“In general, the bill’s funding levels represent a compromise between the higher amounts of the administration request and House bill and the lower amounts of the Senate bill, providing most HUD programs with increases from last year,” Peter Lawrence, director of public policy and government relations at Novogradac, wrote in a blog post.
However, Lawrence noted that this year’s bill does not include certain provisions, unlike last year’s omnibus.
“The FY2022 bill does not include a tax title, so t. are no provisions to extend the 12.5% increase in low-income housing tax credit (LIHTC) allocations, nor to extend the renewable energy production tax credit (PTC), nor the Internal Revenue Code Section 45L new energy-efficient home tax credit, which were among the roughly three dozen tax provisions that expired at the end of 2021,” he said.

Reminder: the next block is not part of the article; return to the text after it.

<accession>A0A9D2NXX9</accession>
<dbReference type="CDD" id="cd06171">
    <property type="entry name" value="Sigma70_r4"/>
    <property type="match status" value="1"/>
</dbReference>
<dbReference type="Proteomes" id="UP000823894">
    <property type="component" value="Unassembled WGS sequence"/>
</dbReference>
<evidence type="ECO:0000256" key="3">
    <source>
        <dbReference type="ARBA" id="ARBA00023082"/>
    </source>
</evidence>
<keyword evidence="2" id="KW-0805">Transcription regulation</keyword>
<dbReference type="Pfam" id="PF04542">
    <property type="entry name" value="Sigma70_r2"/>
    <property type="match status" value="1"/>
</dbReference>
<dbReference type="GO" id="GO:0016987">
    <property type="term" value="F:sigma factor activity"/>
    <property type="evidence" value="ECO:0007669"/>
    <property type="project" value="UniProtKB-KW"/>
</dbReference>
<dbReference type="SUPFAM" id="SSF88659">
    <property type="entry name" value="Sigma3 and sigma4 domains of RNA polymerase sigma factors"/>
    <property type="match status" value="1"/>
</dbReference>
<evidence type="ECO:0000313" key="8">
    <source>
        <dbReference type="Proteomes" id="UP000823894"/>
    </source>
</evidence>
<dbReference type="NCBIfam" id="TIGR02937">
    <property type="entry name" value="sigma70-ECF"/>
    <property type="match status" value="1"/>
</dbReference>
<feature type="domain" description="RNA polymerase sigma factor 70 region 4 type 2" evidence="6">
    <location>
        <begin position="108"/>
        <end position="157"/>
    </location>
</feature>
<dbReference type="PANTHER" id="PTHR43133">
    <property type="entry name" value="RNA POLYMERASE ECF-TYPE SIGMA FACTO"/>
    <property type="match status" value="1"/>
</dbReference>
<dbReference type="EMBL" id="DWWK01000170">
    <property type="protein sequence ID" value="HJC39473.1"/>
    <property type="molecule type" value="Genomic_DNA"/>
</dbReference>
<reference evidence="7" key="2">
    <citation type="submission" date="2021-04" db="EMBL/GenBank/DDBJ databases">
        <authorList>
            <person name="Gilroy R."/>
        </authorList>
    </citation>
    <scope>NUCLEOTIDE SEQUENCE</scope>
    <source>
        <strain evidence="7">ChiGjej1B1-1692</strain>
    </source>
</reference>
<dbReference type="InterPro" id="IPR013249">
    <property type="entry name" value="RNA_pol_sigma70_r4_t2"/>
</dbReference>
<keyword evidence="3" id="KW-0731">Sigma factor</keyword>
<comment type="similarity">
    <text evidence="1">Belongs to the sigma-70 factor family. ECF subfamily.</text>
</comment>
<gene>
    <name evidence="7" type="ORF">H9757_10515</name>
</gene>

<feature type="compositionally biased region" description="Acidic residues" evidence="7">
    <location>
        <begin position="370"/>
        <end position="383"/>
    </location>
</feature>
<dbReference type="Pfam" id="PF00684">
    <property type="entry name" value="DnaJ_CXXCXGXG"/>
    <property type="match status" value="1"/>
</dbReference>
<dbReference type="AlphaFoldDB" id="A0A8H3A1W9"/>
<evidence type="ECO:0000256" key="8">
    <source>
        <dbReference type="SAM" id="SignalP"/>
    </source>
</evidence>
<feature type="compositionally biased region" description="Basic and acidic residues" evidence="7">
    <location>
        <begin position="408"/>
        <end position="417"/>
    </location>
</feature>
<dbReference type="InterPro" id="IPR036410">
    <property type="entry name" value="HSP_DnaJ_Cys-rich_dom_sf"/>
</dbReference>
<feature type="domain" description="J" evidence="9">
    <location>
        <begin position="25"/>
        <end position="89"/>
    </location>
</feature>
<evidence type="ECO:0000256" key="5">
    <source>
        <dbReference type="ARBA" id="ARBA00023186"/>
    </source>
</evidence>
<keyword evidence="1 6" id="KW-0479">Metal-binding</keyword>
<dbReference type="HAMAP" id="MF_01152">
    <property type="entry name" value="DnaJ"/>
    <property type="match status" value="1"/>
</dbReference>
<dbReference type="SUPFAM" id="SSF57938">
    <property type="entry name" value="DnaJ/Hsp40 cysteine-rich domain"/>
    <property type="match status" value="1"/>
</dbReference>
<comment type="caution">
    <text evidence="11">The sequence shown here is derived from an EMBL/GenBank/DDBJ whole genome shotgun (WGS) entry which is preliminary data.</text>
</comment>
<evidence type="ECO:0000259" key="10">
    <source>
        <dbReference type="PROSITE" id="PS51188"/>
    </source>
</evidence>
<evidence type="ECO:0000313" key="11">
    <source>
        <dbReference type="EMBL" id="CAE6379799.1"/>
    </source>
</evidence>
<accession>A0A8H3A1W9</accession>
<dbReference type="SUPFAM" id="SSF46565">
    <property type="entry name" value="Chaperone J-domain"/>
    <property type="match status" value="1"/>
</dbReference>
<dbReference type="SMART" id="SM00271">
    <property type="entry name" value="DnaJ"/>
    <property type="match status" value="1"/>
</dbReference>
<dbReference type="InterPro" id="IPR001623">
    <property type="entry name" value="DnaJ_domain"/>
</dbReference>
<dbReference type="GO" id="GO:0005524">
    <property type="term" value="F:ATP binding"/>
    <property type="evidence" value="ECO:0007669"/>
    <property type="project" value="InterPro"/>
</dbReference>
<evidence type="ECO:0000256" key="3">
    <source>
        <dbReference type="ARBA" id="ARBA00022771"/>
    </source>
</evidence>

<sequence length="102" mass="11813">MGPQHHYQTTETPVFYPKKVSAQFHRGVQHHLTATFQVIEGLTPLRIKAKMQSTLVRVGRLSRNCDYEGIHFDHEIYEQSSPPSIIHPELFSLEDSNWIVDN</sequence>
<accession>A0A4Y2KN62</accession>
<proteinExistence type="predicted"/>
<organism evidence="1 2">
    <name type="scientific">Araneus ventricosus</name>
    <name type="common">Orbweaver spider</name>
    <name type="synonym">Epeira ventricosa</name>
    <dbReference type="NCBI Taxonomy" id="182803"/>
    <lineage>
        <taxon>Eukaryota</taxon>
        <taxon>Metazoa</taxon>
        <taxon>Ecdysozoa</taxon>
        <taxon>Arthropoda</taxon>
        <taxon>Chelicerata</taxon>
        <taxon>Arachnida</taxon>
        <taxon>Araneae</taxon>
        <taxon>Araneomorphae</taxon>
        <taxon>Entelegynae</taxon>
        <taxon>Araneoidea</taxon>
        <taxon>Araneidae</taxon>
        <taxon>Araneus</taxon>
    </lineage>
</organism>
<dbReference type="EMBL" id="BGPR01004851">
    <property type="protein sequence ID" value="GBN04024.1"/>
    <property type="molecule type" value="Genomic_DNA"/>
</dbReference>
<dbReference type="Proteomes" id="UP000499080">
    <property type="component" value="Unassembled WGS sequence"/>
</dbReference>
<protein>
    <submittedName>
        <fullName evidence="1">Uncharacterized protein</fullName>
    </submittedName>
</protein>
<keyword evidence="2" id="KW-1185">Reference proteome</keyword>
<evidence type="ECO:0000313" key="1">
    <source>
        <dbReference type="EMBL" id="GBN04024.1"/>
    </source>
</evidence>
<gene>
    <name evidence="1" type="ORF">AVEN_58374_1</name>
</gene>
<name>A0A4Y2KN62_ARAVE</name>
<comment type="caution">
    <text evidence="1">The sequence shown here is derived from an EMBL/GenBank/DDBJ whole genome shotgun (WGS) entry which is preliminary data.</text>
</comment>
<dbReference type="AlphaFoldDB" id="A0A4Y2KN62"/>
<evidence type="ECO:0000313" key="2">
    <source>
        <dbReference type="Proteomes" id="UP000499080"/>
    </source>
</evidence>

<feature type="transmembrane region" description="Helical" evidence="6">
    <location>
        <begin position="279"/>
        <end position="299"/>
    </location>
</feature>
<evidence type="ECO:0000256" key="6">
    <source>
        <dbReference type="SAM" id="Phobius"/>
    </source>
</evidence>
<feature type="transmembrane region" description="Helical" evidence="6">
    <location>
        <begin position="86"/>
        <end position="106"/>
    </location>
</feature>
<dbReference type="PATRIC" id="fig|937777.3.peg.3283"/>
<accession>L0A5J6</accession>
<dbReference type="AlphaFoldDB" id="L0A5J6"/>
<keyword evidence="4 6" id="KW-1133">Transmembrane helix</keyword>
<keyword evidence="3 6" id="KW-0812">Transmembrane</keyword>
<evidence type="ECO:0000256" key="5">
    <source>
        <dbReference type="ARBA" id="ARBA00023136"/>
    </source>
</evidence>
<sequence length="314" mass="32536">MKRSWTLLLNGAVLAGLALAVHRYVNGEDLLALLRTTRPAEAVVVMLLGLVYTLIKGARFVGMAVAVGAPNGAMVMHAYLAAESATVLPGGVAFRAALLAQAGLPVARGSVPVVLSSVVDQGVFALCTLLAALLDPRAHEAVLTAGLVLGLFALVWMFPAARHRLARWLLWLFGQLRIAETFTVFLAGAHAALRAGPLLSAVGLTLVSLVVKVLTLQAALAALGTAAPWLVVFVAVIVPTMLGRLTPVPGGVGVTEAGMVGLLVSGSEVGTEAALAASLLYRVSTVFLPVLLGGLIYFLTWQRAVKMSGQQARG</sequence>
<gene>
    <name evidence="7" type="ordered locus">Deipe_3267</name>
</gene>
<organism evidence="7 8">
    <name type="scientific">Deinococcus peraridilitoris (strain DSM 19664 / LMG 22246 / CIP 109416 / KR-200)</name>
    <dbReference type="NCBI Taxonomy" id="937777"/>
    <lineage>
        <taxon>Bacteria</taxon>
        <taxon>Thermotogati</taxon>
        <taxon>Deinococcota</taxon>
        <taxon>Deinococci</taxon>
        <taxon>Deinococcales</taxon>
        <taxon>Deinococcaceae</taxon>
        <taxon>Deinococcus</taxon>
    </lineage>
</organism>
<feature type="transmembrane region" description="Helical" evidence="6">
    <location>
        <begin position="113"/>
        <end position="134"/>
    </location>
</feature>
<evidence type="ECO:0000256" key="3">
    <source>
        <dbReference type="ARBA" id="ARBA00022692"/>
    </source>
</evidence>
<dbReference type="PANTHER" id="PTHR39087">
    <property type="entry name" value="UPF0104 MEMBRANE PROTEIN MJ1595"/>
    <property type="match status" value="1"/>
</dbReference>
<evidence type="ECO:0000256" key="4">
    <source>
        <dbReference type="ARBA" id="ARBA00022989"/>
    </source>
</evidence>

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Mortgage Bankers Association head Bob Broeksmit applauded the passage of the bill, commenting: “MBA was especially pleased to see the requirement of HUD to report on efforts to resolve delays in the FHA multifamily pipeline funding, language supporting FHA IT modernization, the inclusion of the Adjustable Interest Rate (LIBOR) Act, and the extension of the National Flood Insurance Program (NFIP).”